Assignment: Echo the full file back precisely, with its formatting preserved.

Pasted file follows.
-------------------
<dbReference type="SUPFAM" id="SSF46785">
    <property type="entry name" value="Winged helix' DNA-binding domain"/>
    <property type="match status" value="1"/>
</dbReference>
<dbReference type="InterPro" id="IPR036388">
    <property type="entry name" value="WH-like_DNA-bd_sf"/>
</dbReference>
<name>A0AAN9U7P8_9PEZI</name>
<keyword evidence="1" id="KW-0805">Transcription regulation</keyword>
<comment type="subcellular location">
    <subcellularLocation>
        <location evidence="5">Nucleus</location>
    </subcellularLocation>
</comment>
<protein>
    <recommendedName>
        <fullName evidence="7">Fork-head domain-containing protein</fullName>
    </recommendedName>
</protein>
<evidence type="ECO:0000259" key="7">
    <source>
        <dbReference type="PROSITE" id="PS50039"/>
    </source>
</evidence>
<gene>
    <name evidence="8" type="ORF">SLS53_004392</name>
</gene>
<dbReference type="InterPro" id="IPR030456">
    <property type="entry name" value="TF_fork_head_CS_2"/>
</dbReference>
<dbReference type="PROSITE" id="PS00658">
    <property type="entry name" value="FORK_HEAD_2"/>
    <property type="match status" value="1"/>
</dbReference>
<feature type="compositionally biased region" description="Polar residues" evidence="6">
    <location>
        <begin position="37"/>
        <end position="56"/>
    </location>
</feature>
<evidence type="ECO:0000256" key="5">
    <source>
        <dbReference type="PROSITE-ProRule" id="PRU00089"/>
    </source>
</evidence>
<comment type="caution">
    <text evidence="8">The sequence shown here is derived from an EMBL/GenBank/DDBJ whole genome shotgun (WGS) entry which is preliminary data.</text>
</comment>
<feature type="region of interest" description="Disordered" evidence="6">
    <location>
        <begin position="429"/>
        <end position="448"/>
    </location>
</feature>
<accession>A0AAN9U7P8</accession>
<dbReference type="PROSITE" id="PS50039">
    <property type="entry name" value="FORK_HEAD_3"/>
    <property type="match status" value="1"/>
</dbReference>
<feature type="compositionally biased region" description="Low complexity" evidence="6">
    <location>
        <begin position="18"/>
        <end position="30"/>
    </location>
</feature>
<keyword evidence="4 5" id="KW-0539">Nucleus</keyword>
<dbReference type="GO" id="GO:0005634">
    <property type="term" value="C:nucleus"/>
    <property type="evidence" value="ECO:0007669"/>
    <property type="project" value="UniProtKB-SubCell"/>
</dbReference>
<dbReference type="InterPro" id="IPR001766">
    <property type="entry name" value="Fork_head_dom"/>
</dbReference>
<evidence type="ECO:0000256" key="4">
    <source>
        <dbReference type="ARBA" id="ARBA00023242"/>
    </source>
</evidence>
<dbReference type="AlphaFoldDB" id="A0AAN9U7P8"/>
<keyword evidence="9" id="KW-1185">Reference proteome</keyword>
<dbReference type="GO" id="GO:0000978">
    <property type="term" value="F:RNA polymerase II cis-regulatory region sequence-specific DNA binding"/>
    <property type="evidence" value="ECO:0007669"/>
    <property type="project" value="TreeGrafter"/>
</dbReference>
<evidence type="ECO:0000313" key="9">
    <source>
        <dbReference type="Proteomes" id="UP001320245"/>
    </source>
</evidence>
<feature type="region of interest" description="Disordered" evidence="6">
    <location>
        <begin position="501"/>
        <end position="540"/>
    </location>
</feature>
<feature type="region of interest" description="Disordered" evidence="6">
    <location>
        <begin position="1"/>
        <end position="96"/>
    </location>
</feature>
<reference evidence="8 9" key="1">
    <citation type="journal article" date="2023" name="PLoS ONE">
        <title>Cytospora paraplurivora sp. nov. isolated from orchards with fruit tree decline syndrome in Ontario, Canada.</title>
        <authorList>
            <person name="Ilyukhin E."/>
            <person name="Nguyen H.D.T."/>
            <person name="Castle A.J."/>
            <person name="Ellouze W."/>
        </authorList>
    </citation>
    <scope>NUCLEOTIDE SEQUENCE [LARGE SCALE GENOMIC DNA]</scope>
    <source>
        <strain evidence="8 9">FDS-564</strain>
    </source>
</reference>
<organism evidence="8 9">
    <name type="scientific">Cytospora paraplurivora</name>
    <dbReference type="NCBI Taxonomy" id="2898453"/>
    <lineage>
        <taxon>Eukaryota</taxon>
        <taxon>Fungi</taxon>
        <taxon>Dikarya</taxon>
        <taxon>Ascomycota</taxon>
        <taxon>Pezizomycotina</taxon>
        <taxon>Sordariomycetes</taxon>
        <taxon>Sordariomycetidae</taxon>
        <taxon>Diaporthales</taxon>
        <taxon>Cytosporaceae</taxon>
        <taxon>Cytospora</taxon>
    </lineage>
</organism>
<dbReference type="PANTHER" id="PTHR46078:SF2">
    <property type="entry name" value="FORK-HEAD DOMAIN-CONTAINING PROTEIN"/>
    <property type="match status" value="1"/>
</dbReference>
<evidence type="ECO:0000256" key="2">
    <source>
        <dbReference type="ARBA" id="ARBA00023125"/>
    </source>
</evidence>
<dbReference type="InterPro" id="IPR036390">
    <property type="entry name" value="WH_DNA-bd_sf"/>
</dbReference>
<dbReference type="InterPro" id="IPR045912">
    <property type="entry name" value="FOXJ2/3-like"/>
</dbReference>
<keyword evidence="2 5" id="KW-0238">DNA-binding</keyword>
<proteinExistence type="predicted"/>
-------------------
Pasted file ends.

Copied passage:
<dbReference type="SUPFAM" id="SSF46785">
    <property type="entry name" value="Winged helix' DNA-binding domain"/>
    <property type="match status" value="1"/>
</dbReference>
<dbReference type="InterPro" id="IPR036388">
    <property type="entry name" value="WH-like_DNA-bd_sf"/>
</dbReference>
<name>A0AAN9U7P8_9PEZI</name>
<keyword evidence="1" id="KW-0805">Transcription regulation</keyword>
<comment type="subcellular location">
    <subcellularLocation>
        <location evidence="5">Nucleus</location>
    </subcellularLocation>
</comment>
<protein>
    <recommendedName>
        <fullName evidence="7">Fork-head domain-containing protein</fullName>
    </recommendedName>
</protein>
<evidence type="ECO:0000259" key="7">
    <source>
        <dbReference type="PROSITE" id="PS50039"/>
    </source>
</evidence>
<gene>
    <name evidence="8" type="ORF">SLS53_004392</name>
</gene>
<dbReference type="InterPro" id="IPR030456">
    <property type="entry name" value="TF_fork_head_CS_2"/>
</dbReference>
<dbReference type="PROSITE" id="PS00658">
    <property type="entry name" value="FORK_HEAD_2"/>
    <property type="match status" value="1"/>
</dbReference>
<feature type="compositionally biased region" description="Polar residues" evidence="6">
    <location>
        <begin position="37"/>
        <end position="56"/>
    </location>
</feature>
<evidence type="ECO:0000256" key="5">
    <source>
        <dbReference type="PROSITE-ProRule" id="PRU00089"/>
    </source>
</evidence>
<comment type="caution">
    <text evidence="8">The sequence shown here is derived from an EMBL/GenBank/DDBJ whole genome shotgun (WGS) entry which is preliminary data.</text>
</comment>
<feature type="region of interest" description="Disordered" evidence="6">
    <location>
        <begin position="429"/>
        <end position="448"/>
    </location>
</feature>
<accession>A0AAN9U7P8</accession>
<dbReference type="PROSITE" id="PS50039">
    <property type="entry name" value="FORK_HEAD_3"/>
    <property type="match status" value="1"/>
</dbReference>
<feature type="compositionally biased region" description="Low complexity" evidence="6">
    <location>
        <begin position="18"/>
        <end position="30"/>
    </location>
</feature>
<keyword evidence="4 5" id="KW-0539">Nucleus</keyword>
<dbReference type="GO" id="GO:0005634">
    <property type="term" value="C:nucleus"/>
    <property type="evidence" value="ECO:0007669"/>
    <property type="project" value="UniProtKB-SubCell"/>
</dbReference>
<dbReference type="InterPro" id="IPR001766">
    <property type="entry name" value="Fork_head_dom"/>
</dbReference>
<evidence type="ECO:0000256" key="4">
    <source>
        <dbReference type="ARBA" id="ARBA00023242"/>
    </source>
</evidence>
<dbReference type="AlphaFoldDB" id="A0AAN9U7P8"/>
<keyword evidence="9" id="KW-1185">Reference proteome</keyword>
<dbReference type="GO" id="GO:0000978">
    <property type="term" value="F:RNA polymerase II cis-regulatory region sequence-specific DNA binding"/>
    <property type="evidence" value="ECO:0007669"/>
    <property type="project" value="TreeGrafter"/>
</dbReference>
<evidence type="ECO:0000313" key="9">
    <source>
        <dbReference type="Proteomes" id="UP001320245"/>
    </source>
</evidence>
<feature type="region of interest" description="Disordered" evidence="6">
    <location>
        <begin position="501"/>
        <end position="540"/>
    </location>
</feature>
<feature type="region of interest" description="Disordered" evidence="6">
    <location>
        <begin position="1"/>
        <end position="96"/>
    </location>
</feature>
<reference evidence="8 9" key="1">
    <citation type="journal article" date="2023" name="PLoS ONE">
        <title>Cytospora paraplurivora sp. nov. isolated from orchards with fruit tree decline syndrome in Ontario, Canada.</title>
        <authorList>
            <person name="Ilyukhin E."/>
            <person name="Nguyen H.D.T."/>
            <person name="Castle A.J."/>
            <person name="Ellouze W."/>
        </authorList>
    </citation>
    <scope>NUCLEOTIDE SEQUENCE [LARGE SCALE GENOMIC DNA]</scope>
    <source>
        <strain evidence="8 9">FDS-564</strain>
    </source>
</reference>
<organism evidence="8 9">
    <name type="scientific">Cytospora paraplurivora</name>
    <dbReference type="NCBI Taxonomy" id="2898453"/>
    <lineage>
        <taxon>Eukaryota</taxon>
        <taxon>Fungi</taxon>
        <taxon>Dikarya</taxon>
        <taxon>Ascomycota</taxon>
        <taxon>Pezizomycotina</taxon>
        <taxon>Sordariomycetes</taxon>
        <taxon>Sordariomycetidae</taxon>
        <taxon>Diaporthales</taxon>
        <taxon>Cytosporaceae</taxon>
        <taxon>Cytospora</taxon>
    </lineage>
</organism>
<dbReference type="PANTHER" id="PTHR46078:SF2">
    <property type="entry name" value="FORK-HEAD DOMAIN-CONTAINING PROTEIN"/>
    <property type="match status" value="1"/>
</dbReference>
<evidence type="ECO:0000256" key="2">
    <source>
        <dbReference type="ARBA" id="ARBA00023125"/>
    </source>
</evidence>
<dbReference type="InterPro" id="IPR036390">
    <property type="entry name" value="WH_DNA-bd_sf"/>
</dbReference>
<dbReference type="InterPro" id="IPR045912">
    <property type="entry name" value="FOXJ2/3-like"/>
</dbReference>
<keyword evidence="2 5" id="KW-0238">DNA-binding</keyword>
<proteinExistence type="predicted"/>